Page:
Christmas In Harlem – Kanye West featuring Cam'ron, Jim Jones, Vado, Cyhi Da Prynce & Pusha T, 2010
This track serves up just about everything you'd expect from pre-Kim Kanye, who raps about "unwrapping" (ahem, removing the knickers from) his Christmas present. All up it's a pretty slick track if you're up for throwing in a hip hop homage to the holidays.
Christmas In Hollis, RUN DMC, 1987
While you're at it why not add a little wholesome rap to the mix?
Following the story of a man who finds Santa's wallet in the park, it doesn't get cheesier than this. Behold the oh-so 80s film clip below:
Text Me Merry Christmas, Straight No Chase featuring Kristen Bell, 2013
The fact that this song even exists makes us want to burst with glee.
It's terribly cheesy, but also pretty adorable.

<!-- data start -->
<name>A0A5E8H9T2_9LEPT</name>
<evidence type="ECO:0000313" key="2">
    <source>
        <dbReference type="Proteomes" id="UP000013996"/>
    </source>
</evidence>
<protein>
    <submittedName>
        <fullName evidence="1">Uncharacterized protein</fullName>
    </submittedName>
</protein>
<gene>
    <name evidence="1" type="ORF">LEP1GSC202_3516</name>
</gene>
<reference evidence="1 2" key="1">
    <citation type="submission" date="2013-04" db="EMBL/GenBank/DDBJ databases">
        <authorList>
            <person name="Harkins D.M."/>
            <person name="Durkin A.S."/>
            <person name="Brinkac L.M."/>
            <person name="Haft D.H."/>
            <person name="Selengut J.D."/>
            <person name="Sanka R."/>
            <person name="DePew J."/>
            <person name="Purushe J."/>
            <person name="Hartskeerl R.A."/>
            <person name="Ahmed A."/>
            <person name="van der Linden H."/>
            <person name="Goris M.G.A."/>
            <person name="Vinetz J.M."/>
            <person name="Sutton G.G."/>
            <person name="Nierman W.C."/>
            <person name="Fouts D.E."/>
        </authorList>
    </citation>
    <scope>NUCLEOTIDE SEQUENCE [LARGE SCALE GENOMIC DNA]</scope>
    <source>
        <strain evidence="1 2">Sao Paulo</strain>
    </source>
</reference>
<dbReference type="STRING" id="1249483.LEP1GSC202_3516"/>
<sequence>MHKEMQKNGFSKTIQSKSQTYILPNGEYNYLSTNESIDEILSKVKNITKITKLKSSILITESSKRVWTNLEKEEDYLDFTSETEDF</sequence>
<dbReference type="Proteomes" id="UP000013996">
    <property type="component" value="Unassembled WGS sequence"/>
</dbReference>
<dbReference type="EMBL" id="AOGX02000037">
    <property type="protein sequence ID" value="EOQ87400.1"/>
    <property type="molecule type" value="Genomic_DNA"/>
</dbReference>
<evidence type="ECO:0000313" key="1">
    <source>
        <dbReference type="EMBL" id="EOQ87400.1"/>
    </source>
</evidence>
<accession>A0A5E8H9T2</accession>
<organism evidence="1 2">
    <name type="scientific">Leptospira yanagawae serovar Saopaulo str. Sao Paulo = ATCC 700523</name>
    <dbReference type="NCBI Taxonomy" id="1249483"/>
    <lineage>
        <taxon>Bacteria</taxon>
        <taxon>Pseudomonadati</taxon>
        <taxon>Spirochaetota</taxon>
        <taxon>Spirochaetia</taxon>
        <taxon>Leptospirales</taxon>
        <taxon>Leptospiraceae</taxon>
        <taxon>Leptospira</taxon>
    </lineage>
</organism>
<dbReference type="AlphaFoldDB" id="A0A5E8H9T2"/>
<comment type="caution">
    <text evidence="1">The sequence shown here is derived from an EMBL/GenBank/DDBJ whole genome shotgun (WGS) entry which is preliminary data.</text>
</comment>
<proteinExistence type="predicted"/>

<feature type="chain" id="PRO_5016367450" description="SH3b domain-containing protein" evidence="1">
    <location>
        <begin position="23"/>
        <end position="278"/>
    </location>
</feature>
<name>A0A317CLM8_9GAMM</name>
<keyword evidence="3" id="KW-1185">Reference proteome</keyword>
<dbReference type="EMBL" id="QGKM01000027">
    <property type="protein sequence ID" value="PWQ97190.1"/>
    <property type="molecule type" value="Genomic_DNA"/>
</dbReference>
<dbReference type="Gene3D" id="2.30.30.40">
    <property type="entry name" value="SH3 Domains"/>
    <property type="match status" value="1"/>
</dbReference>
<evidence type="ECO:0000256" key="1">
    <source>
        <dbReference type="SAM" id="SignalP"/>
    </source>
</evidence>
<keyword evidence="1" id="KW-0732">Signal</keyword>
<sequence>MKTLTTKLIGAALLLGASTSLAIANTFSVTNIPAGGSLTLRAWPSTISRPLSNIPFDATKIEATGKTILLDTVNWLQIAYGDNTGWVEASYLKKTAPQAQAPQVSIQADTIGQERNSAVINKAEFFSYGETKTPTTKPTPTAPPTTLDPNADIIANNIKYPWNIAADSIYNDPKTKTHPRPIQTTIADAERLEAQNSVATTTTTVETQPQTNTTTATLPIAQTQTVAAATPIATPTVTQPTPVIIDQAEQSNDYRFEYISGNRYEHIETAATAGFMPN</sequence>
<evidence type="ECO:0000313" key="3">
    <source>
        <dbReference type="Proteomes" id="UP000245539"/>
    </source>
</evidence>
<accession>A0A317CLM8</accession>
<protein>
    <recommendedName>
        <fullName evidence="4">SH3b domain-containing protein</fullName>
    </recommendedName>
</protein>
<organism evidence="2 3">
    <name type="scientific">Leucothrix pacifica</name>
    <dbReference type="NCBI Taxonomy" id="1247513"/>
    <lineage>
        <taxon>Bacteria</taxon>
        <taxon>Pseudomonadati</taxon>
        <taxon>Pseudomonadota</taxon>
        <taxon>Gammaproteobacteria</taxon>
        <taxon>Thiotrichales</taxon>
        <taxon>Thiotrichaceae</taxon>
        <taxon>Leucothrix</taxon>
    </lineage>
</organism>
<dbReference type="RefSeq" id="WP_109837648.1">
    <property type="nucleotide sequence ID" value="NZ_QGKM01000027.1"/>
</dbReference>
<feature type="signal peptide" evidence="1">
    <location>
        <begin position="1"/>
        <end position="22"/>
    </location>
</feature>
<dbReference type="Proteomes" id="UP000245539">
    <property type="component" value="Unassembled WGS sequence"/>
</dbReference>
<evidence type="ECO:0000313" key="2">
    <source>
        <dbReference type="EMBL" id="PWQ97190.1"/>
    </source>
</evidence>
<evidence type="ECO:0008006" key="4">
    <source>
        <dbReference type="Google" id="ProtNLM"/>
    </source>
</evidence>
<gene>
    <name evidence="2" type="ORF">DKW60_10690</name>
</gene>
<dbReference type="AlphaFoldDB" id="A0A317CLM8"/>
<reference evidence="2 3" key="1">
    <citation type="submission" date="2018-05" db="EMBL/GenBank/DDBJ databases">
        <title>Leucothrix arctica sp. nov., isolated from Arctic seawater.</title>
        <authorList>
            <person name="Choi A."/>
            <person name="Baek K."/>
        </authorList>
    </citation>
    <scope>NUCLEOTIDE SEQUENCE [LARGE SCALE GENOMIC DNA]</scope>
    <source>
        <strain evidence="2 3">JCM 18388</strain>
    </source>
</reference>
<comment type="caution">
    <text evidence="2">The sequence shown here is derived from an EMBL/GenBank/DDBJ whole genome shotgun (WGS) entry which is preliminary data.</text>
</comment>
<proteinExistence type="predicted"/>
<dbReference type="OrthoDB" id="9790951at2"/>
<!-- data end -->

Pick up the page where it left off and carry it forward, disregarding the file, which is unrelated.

Merry Christmas (I Don't Want To Fight Tonight), The Ramones, 1987
This festive anthem from the punk rock pioneers (it felt bizarre writing that), failed to even chart at the time it was released, but has since become a cult classic.
Hey Sis, It's Christmas, RuPaul, 2018
Listening to this glittery masterpiece of a pop is like being slapped in the face by Christmas. Thank you, RuPaul.
Christmas Unicorn, Sufjan Stevens, 2012
Yes, it's as obscure and indie as it sounds. It's also 12 minutes long, and morphs into Joy Division's Love Will Tear Us Apart at the end, because of course it does.
Because we clearly don't have enough to choose from already, here are a few 2019 jams to keep your playlist fresher than a dip in the ocean on Boxing Day.
Like It's Christmas, Jonas Brothers
Just Ain't Christmas, Ne-Yo
Make It To Christmas, Alessia Cara
Christmas Tree Farm, Taylor Swift
Have we missed one of your favourites? Let us know in the comments below.